A downloadable TTRPG

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This is inspired by kumada1's An Abomination, specifically the idea of four separate approaches based on the vibe you're going for in your game. Here, I attempt to squish all of them into a single (or perhaps, dual) mechanic for a game, or system. Do with it what you will. It is completely untested!

For this game, you will need:

A pool of six-sided dice

A pool of tokens in three distinct colours or patterns.

The concept probably works best with 4-5 people, but experiment and see what works with your dynamic.

At any time, players can choose to "Try/Test", "Learn/Discover", "Know/Decide" or "Express/Feel", each action using a different style of TTRPG action: Dice, Shared description, being the GM, and Pure RP.

Suggested adventures take the form of "In a particular style of world, your characters just want to do 'x', but the forces of 'y' keep getting in the way of them achieving their dream." Three d6 tables to generate suggestions are included.

(Logo compass rose generated with watabou's Compass Rose Generator.)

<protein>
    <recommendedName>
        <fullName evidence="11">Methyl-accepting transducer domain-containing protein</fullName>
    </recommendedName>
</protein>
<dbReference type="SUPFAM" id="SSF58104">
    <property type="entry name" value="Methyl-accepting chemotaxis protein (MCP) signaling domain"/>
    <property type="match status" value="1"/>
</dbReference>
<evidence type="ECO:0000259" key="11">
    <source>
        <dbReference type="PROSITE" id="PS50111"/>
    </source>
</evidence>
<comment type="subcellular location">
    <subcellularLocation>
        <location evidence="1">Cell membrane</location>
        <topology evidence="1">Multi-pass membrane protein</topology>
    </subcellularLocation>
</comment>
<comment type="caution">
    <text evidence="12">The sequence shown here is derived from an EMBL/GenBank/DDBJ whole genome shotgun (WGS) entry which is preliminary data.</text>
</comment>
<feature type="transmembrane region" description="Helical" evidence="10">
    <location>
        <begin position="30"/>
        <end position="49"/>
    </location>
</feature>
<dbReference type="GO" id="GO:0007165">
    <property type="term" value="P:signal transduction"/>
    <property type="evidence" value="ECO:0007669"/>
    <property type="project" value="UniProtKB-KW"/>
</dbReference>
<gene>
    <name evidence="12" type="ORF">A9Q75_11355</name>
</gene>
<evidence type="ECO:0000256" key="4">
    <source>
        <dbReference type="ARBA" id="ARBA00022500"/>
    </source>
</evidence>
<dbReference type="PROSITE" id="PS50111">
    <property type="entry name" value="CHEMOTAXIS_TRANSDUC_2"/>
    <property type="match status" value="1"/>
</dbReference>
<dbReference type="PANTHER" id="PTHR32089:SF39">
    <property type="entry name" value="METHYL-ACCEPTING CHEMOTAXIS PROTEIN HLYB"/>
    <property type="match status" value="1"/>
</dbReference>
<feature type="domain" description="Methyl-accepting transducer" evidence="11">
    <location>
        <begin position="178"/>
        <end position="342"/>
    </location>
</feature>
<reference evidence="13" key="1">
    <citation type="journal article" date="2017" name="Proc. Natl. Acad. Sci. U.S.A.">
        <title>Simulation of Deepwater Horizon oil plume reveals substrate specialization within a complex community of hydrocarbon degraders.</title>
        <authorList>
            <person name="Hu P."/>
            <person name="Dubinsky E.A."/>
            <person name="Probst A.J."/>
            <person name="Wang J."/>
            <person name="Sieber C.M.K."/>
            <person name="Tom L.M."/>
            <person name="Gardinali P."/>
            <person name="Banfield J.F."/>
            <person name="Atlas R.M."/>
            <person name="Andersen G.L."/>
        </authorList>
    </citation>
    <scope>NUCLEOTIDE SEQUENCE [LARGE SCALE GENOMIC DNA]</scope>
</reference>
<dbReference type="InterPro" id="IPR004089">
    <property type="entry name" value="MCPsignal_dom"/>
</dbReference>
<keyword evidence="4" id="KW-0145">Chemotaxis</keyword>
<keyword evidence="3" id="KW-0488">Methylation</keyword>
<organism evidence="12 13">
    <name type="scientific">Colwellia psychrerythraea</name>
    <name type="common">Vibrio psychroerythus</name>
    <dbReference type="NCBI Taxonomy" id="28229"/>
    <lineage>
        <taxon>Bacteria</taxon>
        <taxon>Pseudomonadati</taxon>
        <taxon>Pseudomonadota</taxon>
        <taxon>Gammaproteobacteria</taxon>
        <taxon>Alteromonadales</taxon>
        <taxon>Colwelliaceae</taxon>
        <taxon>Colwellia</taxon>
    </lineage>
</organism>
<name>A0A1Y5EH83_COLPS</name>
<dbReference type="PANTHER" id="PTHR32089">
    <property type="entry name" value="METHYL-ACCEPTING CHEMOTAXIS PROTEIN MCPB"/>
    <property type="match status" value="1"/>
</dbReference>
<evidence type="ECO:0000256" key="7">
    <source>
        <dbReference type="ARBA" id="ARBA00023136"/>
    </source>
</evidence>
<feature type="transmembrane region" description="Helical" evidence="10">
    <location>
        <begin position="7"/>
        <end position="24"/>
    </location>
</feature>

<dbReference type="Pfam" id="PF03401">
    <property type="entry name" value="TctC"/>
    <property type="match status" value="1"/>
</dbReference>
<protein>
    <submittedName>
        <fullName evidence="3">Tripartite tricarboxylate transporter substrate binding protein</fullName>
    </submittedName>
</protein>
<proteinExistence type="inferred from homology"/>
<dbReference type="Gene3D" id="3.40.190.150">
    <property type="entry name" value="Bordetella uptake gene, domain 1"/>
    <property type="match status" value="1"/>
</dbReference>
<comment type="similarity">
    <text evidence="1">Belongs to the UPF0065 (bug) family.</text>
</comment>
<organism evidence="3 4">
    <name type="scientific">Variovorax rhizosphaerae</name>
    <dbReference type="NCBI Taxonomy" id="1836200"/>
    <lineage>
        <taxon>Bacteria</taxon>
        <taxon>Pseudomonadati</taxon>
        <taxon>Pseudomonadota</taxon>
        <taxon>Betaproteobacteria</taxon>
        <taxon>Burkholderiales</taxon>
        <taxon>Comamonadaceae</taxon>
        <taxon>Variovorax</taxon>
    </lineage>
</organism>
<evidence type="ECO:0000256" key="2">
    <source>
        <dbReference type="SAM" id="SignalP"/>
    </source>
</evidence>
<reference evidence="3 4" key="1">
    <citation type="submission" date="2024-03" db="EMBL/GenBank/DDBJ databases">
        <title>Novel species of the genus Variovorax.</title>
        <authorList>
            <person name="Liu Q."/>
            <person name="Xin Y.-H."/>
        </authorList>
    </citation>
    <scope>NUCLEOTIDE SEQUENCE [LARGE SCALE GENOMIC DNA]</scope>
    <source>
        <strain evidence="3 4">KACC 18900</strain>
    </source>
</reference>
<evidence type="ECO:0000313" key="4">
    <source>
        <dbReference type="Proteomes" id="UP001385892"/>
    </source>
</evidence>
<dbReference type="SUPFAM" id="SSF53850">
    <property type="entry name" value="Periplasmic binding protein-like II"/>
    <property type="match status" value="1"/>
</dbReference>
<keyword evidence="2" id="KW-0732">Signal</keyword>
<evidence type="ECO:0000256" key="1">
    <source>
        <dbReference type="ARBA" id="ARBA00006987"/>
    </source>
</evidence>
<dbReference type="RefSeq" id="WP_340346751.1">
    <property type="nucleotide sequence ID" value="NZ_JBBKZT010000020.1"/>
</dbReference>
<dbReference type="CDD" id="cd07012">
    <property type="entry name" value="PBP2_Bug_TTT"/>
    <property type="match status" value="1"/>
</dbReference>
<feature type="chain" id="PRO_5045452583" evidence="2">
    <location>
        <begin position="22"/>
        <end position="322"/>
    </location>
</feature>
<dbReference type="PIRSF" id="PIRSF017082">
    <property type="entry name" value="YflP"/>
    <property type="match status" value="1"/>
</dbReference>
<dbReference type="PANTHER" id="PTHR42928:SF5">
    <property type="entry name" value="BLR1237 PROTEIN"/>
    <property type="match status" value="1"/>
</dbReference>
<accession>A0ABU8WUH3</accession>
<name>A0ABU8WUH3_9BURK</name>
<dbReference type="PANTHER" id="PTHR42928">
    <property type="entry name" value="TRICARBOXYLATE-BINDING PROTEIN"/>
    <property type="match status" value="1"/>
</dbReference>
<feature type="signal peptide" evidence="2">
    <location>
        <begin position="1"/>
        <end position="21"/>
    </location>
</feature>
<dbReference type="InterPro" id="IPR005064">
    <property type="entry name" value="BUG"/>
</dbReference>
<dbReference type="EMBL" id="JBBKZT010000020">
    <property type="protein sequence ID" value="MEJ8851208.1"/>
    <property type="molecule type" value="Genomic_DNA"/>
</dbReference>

CategoryPhysical game
Rated 5.0 out of 5 stars
(2 total ratings)
TagsText based, Tabletop role-playing game


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Click download now to get access to the following files:

Finding Styles.pdf 33 kB
Finding Styles.rtf 6 kB


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This is absolutely glorious is all Imma say. It blew my mind big time.

Finding Styles is an experiment in squishing the various systems of An Abomination into a unified game.

It's 3 pages, with a bare but perfectly readable layout and clearly communicated gameplay information.

Content-wise, Finding Styles is a quickplay unisystem. You can learn and teach it fast, you can use it run just about anything, and it's got enough knobs and dials to fiddle with that if you like designing games you can easily make stuff with this.

For PCs, you have both stats and tokens. Stats are used to resolve rolls, and fluctuate as a result of those rolls. Also, when you're starting out, you have one stat you decide for yourself, another you roll for, and a third the rest of the group assigns to you---which is neat. Tokens are a little more GM-y, and you spend them or pass them between players to add details to the narrative. Notably, if your PC dies and you still have your tokens, you can keep playing without rerolling.

For GMs, there are some roll tables to help set up or chart the direction of a story, but this isn't a game that necessarily needs a GM. If everyone's comfortable passing the spotlight, you can skip the GM role entirely.

Overall, this is a rad lightweight system hiding in a relatively unassuming layout. It's cohesive, it's flexible, and it mixes story and dice nicely. If you like stuff like Risus, No Dice No Masters, or lightweight storytelling in general, give this a look.